What is Asbestos?
Asbestos is a naturally occurring mineral that was widely used in building materials, such as tiles, drywall, concrete and roofing. Asbestos, because of its fire and chemical retardant properties was also used in automotive parts, including brake pads. Prior to the 1970’s, the mineral was also found in boilers, hair dryers, furnaces and other household products. Asbestos has been a popular component of these products because of its desirable characteristics—asbestos fibers are strong, heat and chemical retardant, as well as poor conductors of electricity.
When asbestos is disturbed (cut, torn, drilled or even touched)—when the mineral breaks down—it releases cancerous dust particles into the air. The fibers do not break down easily; they do not evaporate or dissolve. When these fibers enter the lungs, the human body will attempt to expel them; however, a number of these asbestos fibers may remain and become embedded in the lung tissue when inhaled by a human. This ultimately leads to scarring of the lungs and/or abnormal development of various cell structures. Heavy or persistent exposure to asbestos particles is directly linked to the development of asbestosis, malignant mesothelioma cancer and asbestos lung cancer. These disease carry bleak life expectancy rates, due to the prolonged latency periods and the lack of curable treatments. In regards to asbestos lung cancer, asbestos exposure has been reported to lead to the formation of this cancer in 1 out of 7 cases.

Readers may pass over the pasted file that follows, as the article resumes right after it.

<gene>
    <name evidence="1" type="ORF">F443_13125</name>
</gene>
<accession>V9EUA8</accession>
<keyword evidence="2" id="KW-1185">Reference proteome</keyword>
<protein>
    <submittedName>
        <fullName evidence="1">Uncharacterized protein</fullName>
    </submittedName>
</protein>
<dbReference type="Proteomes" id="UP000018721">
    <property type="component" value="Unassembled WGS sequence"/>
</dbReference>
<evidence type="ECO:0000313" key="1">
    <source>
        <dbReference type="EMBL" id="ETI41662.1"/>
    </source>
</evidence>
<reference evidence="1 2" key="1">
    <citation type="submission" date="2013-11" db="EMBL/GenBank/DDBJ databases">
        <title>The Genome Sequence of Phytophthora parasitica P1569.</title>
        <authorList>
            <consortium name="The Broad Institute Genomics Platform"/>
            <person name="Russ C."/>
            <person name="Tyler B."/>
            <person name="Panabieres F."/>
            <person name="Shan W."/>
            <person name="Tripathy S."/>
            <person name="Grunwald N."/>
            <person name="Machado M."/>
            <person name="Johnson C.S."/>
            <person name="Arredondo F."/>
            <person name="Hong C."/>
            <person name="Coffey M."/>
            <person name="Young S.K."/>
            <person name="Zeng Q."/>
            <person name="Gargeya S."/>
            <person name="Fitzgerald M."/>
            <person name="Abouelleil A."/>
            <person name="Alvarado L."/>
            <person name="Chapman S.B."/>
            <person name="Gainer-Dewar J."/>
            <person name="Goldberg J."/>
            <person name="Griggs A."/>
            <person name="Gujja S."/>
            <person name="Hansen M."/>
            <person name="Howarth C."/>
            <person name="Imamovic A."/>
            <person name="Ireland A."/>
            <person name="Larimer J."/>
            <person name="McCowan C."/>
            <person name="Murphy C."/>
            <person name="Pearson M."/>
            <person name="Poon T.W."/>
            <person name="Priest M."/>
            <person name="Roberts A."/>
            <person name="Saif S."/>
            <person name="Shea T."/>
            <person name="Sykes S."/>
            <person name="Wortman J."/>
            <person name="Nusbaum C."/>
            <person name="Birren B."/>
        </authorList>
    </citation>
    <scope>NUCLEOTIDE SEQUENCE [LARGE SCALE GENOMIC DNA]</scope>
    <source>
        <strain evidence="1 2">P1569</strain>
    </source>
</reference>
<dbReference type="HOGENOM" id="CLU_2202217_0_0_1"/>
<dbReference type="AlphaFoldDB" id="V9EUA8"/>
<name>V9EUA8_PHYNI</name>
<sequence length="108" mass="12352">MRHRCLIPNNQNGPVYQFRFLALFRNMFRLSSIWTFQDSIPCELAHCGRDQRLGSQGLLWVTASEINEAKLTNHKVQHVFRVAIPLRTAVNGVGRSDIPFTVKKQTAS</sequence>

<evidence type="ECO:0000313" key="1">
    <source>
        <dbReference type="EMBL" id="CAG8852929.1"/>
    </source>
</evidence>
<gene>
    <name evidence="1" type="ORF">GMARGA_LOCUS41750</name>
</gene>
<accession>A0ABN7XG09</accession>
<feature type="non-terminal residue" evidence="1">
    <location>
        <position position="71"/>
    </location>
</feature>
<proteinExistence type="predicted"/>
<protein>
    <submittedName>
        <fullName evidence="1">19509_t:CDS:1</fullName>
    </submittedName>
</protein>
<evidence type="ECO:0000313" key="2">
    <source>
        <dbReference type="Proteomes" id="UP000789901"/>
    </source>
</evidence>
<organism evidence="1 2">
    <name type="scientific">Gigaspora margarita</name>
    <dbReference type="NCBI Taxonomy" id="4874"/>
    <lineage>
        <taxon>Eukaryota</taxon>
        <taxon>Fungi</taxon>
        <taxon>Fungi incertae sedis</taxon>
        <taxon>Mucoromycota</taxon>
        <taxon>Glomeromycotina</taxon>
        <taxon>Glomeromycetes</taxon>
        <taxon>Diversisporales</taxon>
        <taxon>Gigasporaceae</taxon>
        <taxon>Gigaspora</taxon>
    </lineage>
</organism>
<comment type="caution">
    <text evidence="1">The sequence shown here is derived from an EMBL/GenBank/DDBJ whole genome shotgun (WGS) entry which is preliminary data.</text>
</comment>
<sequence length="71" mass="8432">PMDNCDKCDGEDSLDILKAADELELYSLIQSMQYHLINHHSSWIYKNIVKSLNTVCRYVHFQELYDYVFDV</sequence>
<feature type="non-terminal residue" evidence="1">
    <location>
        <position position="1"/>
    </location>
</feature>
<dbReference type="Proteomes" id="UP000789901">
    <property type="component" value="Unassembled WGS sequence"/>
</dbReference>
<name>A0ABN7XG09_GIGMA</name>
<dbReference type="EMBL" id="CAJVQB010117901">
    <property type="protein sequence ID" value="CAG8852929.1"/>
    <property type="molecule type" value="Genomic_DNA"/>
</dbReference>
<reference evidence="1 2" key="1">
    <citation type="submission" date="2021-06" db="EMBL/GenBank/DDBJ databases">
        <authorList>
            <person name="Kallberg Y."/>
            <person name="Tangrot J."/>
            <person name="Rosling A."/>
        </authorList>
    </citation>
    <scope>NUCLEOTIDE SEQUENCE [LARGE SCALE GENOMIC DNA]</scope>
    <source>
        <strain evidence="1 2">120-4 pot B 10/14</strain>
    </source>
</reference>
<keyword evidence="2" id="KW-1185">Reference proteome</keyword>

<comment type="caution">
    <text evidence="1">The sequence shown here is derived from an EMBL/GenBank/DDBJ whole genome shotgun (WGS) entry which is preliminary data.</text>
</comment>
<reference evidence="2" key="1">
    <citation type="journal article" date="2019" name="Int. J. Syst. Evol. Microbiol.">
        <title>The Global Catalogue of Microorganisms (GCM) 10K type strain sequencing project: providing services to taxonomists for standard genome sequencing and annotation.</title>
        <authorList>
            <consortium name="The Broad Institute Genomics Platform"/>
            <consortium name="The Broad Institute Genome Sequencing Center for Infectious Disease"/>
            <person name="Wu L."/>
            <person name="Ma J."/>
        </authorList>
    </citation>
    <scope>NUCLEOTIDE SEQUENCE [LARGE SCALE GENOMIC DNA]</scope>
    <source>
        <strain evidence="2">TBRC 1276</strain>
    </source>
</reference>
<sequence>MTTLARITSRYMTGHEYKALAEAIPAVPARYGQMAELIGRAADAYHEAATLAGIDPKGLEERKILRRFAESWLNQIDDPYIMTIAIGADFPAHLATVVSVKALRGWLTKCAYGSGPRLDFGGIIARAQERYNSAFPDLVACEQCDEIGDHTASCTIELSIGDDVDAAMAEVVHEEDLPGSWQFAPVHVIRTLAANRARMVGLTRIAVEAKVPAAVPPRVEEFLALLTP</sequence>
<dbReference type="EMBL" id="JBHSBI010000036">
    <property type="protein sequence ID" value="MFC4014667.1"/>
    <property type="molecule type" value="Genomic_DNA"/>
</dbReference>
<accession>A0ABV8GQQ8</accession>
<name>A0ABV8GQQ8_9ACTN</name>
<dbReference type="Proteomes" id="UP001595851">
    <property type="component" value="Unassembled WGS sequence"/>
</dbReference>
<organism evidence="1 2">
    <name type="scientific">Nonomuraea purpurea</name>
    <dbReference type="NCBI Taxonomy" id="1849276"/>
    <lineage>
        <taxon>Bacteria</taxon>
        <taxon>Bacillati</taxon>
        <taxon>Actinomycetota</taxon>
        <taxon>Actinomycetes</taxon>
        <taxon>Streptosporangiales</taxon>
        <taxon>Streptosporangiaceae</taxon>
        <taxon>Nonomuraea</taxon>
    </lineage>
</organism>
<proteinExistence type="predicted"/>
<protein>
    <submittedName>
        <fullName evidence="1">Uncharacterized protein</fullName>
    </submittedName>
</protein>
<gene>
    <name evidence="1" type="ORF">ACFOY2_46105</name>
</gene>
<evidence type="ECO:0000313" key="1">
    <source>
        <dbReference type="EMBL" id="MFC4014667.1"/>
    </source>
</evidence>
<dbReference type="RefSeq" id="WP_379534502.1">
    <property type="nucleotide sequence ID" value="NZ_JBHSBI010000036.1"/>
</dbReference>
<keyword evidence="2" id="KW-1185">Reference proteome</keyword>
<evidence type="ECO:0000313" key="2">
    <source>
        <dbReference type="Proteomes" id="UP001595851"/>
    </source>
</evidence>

Symptoms of Asbestos Lung Cancer:
In its early stages, asbestos lung cancer typically does not display any noticeable symptoms or sings. Present symptoms typically occur when the asbestos lung cancer evolves into its advanced stages. Symptoms of asbestos lung cancer include a persistent cough, shortness of breath, coughing up blood, wheezing, chest pains, fatigue, loss of appetite, hoarseness, recurring bronchitis or pneumonia, swelling of the face and neck or severe weight loss.
If you display any of these symptoms and possess a lengthy history of asbestos exposure, it is crucial that you see a medical professional. Oncologists or other medical professionals utilize a number of diagnostic tests to determine whether or not you have asbestos lung cancer. These diagnostic tests take pictures of your lungs and chest to observe any irregularities. Asbestos lung cancer tests are secured through x-rays, MRI’s, Ct-scans or through examinations of coughed up saliva. When an asbestos lung cancer diagnosis is secured, a doctor will determine what stage the cancer has evolved to.
Complications Associated with Asbestos Lung Cancer:
Asbestos lung cancer causes an assortment of health complications, including a build-up of fluid in the chest. Asbestos lung cancer that proliferates to other parts of the body is will typically be deemed inoperable—once the cancer infiltrates remote organs the body’s natural defense system shuts down.